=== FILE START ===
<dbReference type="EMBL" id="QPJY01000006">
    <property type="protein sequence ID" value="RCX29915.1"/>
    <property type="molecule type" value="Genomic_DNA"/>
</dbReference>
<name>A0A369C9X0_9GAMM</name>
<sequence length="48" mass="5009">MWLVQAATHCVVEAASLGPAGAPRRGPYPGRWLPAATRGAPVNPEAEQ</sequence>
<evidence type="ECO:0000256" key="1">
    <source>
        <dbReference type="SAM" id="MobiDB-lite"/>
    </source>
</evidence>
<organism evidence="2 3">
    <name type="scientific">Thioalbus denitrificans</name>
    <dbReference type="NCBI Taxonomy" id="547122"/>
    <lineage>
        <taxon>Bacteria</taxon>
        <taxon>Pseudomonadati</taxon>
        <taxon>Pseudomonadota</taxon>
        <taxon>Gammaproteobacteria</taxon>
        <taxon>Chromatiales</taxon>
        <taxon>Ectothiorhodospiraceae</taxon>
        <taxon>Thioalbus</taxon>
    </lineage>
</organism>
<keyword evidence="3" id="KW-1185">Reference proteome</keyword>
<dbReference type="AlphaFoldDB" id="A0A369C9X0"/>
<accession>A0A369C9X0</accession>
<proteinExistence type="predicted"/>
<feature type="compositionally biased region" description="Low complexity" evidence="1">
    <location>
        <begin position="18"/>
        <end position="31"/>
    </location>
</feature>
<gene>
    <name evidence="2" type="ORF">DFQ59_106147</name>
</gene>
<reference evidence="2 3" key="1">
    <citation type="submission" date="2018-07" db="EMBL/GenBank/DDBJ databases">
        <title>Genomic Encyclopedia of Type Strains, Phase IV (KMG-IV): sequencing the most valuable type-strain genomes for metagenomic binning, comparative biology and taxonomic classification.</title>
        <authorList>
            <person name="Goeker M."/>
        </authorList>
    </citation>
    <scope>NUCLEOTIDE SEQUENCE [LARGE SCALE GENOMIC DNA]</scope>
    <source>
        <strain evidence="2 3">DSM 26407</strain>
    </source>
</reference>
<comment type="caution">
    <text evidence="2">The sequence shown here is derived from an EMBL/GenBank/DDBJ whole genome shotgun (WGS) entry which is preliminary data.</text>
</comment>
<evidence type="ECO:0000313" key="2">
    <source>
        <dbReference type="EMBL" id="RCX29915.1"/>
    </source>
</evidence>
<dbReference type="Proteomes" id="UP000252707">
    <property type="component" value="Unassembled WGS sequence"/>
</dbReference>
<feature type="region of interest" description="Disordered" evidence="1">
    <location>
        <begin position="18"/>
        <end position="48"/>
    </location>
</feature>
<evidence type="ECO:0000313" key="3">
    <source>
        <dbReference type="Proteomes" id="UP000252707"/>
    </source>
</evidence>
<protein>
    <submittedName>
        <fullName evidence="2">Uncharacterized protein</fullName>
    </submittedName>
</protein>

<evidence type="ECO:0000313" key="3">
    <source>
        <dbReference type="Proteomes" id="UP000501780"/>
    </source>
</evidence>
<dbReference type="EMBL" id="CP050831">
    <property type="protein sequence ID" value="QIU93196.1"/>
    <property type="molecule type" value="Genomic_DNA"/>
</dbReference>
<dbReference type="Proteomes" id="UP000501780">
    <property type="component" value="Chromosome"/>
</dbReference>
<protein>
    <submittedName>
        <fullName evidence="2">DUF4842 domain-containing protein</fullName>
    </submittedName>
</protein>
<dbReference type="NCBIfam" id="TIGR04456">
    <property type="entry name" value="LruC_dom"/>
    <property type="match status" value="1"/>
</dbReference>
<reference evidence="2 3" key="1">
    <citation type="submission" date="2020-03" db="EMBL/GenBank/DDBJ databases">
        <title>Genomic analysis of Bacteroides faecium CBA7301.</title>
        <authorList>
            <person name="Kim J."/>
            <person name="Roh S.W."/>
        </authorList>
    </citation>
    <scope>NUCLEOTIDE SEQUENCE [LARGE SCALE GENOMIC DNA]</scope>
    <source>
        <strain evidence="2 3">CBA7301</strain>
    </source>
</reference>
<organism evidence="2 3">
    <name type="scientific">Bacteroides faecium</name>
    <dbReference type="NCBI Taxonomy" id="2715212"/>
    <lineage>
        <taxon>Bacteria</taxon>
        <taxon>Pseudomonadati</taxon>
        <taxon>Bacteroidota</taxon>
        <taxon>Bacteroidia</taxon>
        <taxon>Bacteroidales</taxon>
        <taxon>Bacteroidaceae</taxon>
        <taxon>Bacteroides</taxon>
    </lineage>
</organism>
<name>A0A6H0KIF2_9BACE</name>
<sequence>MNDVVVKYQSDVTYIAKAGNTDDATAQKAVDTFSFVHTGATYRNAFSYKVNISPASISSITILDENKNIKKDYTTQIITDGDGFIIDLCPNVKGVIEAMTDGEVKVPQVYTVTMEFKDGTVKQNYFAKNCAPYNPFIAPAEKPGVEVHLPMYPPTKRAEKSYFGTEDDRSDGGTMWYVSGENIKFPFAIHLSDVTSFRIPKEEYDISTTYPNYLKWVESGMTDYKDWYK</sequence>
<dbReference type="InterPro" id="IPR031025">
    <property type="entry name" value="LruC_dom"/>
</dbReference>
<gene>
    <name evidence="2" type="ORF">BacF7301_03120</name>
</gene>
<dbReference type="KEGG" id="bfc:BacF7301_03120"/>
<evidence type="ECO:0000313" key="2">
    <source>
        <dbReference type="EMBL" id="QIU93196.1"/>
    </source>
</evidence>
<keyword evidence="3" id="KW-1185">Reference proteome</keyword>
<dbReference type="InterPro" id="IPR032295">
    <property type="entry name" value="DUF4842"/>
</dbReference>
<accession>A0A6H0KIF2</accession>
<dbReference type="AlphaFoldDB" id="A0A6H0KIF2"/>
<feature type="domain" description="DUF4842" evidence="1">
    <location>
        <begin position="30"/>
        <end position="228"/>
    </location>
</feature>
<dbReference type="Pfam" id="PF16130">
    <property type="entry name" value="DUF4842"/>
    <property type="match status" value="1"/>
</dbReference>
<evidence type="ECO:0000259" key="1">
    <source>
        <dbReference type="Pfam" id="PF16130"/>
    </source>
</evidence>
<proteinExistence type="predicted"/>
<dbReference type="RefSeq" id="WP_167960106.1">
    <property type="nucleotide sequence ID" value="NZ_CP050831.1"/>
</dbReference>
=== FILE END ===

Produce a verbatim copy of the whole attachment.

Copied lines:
<dbReference type="EMBL" id="QPJY01000006">
    <property type="protein sequence ID" value="RCX29915.1"/>
    <property type="molecule type" value="Genomic_DNA"/>
</dbReference>
<name>A0A369C9X0_9GAMM</name>
<sequence length="48" mass="5009">MWLVQAATHCVVEAASLGPAGAPRRGPYPGRWLPAATRGAPVNPEAEQ</sequence>
<evidence type="ECO:0000256" key="1">
    <source>
        <dbReference type="SAM" id="MobiDB-lite"/>
    </source>
</evidence>
<organism evidence="2 3">
    <name type="scientific">Thioalbus denitrificans</name>
    <dbReference type="NCBI Taxonomy" id="547122"/>
    <lineage>
        <taxon>Bacteria</taxon>
        <taxon>Pseudomonadati</taxon>
        <taxon>Pseudomonadota</taxon>
        <taxon>Gammaproteobacteria</taxon>
        <taxon>Chromatiales</taxon>
        <taxon>Ectothiorhodospiraceae</taxon>
        <taxon>Thioalbus</taxon>
    </lineage>
</organism>
<keyword evidence="3" id="KW-1185">Reference proteome</keyword>
<dbReference type="AlphaFoldDB" id="A0A369C9X0"/>
<accession>A0A369C9X0</accession>
<proteinExistence type="predicted"/>
<feature type="compositionally biased region" description="Low complexity" evidence="1">
    <location>
        <begin position="18"/>
        <end position="31"/>
    </location>
</feature>
<gene>
    <name evidence="2" type="ORF">DFQ59_106147</name>
</gene>
<reference evidence="2 3" key="1">
    <citation type="submission" date="2018-07" db="EMBL/GenBank/DDBJ databases">
        <title>Genomic Encyclopedia of Type Strains, Phase IV (KMG-IV): sequencing the most valuable type-strain genomes for metagenomic binning, comparative biology and taxonomic classification.</title>
        <authorList>
            <person name="Goeker M."/>
        </authorList>
    </citation>
    <scope>NUCLEOTIDE SEQUENCE [LARGE SCALE GENOMIC DNA]</scope>
    <source>
        <strain evidence="2 3">DSM 26407</strain>
    </source>
</reference>
<comment type="caution">
    <text evidence="2">The sequence shown here is derived from an EMBL/GenBank/DDBJ whole genome shotgun (WGS) entry which is preliminary data.</text>
</comment>
<evidence type="ECO:0000313" key="2">
    <source>
        <dbReference type="EMBL" id="RCX29915.1"/>
    </source>
</evidence>
<dbReference type="Proteomes" id="UP000252707">
    <property type="component" value="Unassembled WGS sequence"/>
</dbReference>
<feature type="region of interest" description="Disordered" evidence="1">
    <location>
        <begin position="18"/>
        <end position="48"/>
    </location>
</feature>
<evidence type="ECO:0000313" key="3">
    <source>
        <dbReference type="Proteomes" id="UP000252707"/>
    </source>
</evidence>
<protein>
    <submittedName>
        <fullName evidence="2">Uncharacterized protein</fullName>
    </submittedName>
</protein>

<evidence type="ECO:0000313" key="3">
    <source>
        <dbReference type="Proteomes" id="UP000501780"/>
    </source>
</evidence>
<dbReference type="EMBL" id="CP050831">
    <property type="protein sequence ID" value="QIU93196.1"/>
    <property type="molecule type" value="Genomic_DNA"/>
</dbReference>
<dbReference type="Proteomes" id="UP000501780">
    <property type="component" value="Chromosome"/>
</dbReference>
<protein>
    <submittedName>
        <fullName evidence="2">DUF4842 domain-containing protein</fullName>
    </submittedName>
</protein>
<dbReference type="NCBIfam" id="TIGR04456">
    <property type="entry name" value="LruC_dom"/>
    <property type="match status" value="1"/>
</dbReference>
<reference evidence="2 3" key="1">
    <citation type="submission" date="2020-03" db="EMBL/GenBank/DDBJ databases">
        <title>Genomic analysis of Bacteroides faecium CBA7301.</title>
        <authorList>
            <person name="Kim J."/>
            <person name="Roh S.W."/>
        </authorList>
    </citation>
    <scope>NUCLEOTIDE SEQUENCE [LARGE SCALE GENOMIC DNA]</scope>
    <source>
        <strain evidence="2 3">CBA7301</strain>
    </source>
</reference>
<organism evidence="2 3">
    <name type="scientific">Bacteroides faecium</name>
    <dbReference type="NCBI Taxonomy" id="2715212"/>
    <lineage>
        <taxon>Bacteria</taxon>
        <taxon>Pseudomonadati</taxon>
        <taxon>Bacteroidota</taxon>
        <taxon>Bacteroidia</taxon>
        <taxon>Bacteroidales</taxon>
        <taxon>Bacteroidaceae</taxon>
        <taxon>Bacteroides</taxon>
    </lineage>
</organism>
<name>A0A6H0KIF2_9BACE</name>
<sequence>MNDVVVKYQSDVTYIAKAGNTDDATAQKAVDTFSFVHTGATYRNAFSYKVNISPASISSITILDENKNIKKDYTTQIITDGDGFIIDLCPNVKGVIEAMTDGEVKVPQVYTVTMEFKDGTVKQNYFAKNCAPYNPFIAPAEKPGVEVHLPMYPPTKRAEKSYFGTEDDRSDGGTMWYVSGENIKFPFAIHLSDVTSFRIPKEEYDISTTYPNYLKWVESGMTDYKDWYK</sequence>
<dbReference type="InterPro" id="IPR031025">
    <property type="entry name" value="LruC_dom"/>
</dbReference>
<gene>
    <name evidence="2" type="ORF">BacF7301_03120</name>
</gene>
<dbReference type="KEGG" id="bfc:BacF7301_03120"/>
<evidence type="ECO:0000313" key="2">
    <source>
        <dbReference type="EMBL" id="QIU93196.1"/>
    </source>
</evidence>
<keyword evidence="3" id="KW-1185">Reference proteome</keyword>
<dbReference type="InterPro" id="IPR032295">
    <property type="entry name" value="DUF4842"/>
</dbReference>
<accession>A0A6H0KIF2</accession>
<dbReference type="AlphaFoldDB" id="A0A6H0KIF2"/>
<feature type="domain" description="DUF4842" evidence="1">
    <location>
        <begin position="30"/>
        <end position="228"/>
    </location>
</feature>
<dbReference type="Pfam" id="PF16130">
    <property type="entry name" value="DUF4842"/>
    <property type="match status" value="1"/>
</dbReference>
<evidence type="ECO:0000259" key="1">
    <source>
        <dbReference type="Pfam" id="PF16130"/>
    </source>
</evidence>
<proteinExistence type="predicted"/>
<dbReference type="RefSeq" id="WP_167960106.1">
    <property type="nucleotide sequence ID" value="NZ_CP050831.1"/>
</dbReference>